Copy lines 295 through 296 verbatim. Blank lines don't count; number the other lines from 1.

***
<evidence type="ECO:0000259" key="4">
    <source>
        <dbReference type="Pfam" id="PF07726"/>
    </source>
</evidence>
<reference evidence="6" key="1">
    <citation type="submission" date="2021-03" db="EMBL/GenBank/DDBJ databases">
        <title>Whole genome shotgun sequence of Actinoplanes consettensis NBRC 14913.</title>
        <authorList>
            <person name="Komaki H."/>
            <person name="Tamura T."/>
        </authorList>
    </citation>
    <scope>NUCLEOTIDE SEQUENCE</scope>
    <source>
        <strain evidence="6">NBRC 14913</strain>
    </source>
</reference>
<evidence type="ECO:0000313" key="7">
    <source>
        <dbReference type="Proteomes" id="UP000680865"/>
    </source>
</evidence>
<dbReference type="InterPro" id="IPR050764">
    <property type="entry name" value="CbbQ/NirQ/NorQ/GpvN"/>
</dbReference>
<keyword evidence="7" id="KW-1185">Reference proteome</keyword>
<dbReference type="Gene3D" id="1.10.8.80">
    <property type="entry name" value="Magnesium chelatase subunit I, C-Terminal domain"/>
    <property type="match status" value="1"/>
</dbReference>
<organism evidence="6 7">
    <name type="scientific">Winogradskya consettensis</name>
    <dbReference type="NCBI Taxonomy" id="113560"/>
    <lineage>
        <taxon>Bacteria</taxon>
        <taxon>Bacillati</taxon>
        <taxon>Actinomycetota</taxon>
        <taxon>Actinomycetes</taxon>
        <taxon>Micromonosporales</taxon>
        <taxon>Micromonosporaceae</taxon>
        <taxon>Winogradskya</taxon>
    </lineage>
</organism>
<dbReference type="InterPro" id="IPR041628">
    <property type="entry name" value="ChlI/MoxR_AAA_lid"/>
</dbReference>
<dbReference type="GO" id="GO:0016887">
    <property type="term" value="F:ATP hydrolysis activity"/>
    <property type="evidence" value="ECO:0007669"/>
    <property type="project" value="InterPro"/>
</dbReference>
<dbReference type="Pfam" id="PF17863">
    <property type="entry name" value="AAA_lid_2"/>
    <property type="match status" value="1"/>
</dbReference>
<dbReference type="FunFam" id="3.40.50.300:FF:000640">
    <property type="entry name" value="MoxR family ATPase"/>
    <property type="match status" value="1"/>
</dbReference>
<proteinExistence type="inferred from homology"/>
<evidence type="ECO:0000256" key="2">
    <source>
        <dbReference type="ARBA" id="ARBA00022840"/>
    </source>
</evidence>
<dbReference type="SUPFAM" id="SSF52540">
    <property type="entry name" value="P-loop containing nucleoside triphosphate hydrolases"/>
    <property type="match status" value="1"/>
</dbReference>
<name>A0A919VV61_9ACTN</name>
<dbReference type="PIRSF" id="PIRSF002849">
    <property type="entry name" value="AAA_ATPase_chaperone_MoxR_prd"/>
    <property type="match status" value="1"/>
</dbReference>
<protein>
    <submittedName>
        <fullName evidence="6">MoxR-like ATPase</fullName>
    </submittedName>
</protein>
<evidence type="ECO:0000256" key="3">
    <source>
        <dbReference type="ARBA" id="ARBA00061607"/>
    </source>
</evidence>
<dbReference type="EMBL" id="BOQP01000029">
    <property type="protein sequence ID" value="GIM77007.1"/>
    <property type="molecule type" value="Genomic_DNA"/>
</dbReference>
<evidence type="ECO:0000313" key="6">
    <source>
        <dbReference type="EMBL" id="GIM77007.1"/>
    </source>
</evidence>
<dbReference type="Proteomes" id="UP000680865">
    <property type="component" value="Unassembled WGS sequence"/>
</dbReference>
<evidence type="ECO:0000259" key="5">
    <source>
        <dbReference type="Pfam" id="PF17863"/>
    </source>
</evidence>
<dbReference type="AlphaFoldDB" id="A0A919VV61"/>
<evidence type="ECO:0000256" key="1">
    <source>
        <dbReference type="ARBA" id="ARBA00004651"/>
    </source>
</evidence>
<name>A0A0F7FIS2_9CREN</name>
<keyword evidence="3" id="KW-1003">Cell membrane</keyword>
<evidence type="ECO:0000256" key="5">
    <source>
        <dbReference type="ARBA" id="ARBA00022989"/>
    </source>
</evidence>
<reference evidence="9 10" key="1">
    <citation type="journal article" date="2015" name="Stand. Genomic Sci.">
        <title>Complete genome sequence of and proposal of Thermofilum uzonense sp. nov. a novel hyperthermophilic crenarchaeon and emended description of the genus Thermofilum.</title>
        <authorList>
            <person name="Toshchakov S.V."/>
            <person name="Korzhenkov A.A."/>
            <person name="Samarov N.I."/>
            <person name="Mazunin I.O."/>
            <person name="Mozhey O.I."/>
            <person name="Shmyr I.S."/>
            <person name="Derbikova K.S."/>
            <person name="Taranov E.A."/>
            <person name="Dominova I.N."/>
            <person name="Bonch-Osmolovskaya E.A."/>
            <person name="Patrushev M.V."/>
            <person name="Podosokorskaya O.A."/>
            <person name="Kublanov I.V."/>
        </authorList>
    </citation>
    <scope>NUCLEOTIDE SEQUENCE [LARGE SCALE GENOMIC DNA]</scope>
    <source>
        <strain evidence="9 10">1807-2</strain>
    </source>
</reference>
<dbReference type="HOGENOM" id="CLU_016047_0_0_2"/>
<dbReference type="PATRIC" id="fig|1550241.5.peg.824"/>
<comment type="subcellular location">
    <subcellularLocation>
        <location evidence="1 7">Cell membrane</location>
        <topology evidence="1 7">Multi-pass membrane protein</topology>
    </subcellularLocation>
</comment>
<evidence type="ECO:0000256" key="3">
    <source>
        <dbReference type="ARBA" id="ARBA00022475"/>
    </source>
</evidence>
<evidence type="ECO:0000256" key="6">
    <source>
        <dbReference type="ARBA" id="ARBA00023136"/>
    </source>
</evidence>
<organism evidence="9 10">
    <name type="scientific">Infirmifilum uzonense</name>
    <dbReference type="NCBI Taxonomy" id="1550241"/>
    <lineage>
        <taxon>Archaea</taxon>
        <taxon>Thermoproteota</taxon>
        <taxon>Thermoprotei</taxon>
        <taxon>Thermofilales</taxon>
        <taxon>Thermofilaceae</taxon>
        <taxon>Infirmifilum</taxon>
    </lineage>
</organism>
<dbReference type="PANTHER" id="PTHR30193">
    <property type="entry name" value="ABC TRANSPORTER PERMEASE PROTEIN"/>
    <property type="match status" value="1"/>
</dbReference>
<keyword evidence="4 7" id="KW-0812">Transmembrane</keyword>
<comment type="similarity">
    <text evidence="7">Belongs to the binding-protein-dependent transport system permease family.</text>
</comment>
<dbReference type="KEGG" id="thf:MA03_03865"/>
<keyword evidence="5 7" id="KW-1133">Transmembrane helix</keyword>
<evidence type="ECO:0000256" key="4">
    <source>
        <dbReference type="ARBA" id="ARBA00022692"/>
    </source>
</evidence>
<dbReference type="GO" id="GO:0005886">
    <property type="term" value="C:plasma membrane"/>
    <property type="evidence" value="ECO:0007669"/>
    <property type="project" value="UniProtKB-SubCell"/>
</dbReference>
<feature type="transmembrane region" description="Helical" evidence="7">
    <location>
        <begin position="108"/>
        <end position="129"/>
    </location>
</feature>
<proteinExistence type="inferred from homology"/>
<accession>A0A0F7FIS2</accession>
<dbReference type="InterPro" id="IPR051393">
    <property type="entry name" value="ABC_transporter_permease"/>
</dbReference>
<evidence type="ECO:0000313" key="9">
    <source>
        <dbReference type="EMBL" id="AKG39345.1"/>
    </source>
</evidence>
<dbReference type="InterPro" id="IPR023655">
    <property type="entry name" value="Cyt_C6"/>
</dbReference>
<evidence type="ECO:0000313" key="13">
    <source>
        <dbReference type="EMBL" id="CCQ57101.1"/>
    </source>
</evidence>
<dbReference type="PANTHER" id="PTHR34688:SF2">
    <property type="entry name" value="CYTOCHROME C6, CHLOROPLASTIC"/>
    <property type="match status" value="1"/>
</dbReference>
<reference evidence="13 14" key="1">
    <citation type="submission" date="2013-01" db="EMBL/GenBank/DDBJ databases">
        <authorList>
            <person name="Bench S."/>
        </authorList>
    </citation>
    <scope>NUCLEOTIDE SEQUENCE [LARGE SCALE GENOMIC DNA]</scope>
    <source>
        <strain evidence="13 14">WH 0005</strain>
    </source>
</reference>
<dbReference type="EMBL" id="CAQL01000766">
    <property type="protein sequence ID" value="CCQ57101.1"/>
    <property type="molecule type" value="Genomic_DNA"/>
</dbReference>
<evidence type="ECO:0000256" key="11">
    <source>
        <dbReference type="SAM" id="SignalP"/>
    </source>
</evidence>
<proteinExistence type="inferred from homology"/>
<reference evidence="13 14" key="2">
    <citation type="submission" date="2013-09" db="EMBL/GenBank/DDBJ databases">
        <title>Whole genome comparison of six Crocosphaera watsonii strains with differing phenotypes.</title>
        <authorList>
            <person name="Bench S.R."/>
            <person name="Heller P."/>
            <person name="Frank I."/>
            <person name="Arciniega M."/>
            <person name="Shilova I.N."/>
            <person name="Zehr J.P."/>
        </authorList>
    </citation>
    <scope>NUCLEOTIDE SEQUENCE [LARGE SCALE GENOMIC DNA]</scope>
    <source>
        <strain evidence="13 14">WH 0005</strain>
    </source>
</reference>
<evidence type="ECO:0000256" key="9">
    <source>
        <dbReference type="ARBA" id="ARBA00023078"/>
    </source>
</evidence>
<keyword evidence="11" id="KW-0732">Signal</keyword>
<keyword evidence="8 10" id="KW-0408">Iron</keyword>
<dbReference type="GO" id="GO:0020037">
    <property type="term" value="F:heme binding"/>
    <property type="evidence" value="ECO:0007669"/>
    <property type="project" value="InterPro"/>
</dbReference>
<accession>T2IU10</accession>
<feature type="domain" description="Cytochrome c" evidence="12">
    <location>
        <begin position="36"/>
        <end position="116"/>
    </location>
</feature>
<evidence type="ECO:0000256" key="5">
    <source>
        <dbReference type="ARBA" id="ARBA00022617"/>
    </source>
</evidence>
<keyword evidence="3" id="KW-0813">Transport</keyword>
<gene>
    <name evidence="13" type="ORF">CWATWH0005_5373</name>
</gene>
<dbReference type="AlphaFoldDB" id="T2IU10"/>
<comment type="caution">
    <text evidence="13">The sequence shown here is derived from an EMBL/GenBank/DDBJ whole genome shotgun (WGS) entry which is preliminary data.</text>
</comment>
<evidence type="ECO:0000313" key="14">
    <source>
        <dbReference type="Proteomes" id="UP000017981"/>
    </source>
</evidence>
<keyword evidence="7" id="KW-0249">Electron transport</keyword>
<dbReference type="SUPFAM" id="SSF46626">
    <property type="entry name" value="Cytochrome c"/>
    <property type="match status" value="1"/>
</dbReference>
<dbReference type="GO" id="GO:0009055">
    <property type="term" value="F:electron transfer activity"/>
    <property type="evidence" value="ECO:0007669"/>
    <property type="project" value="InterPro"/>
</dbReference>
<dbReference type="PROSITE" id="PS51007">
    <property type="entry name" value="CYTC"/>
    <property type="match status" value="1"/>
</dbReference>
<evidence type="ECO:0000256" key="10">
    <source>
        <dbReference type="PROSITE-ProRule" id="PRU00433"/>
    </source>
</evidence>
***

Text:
    <property type="entry name" value="Cytochrome c"/>
    <property type="match status" value="1"/>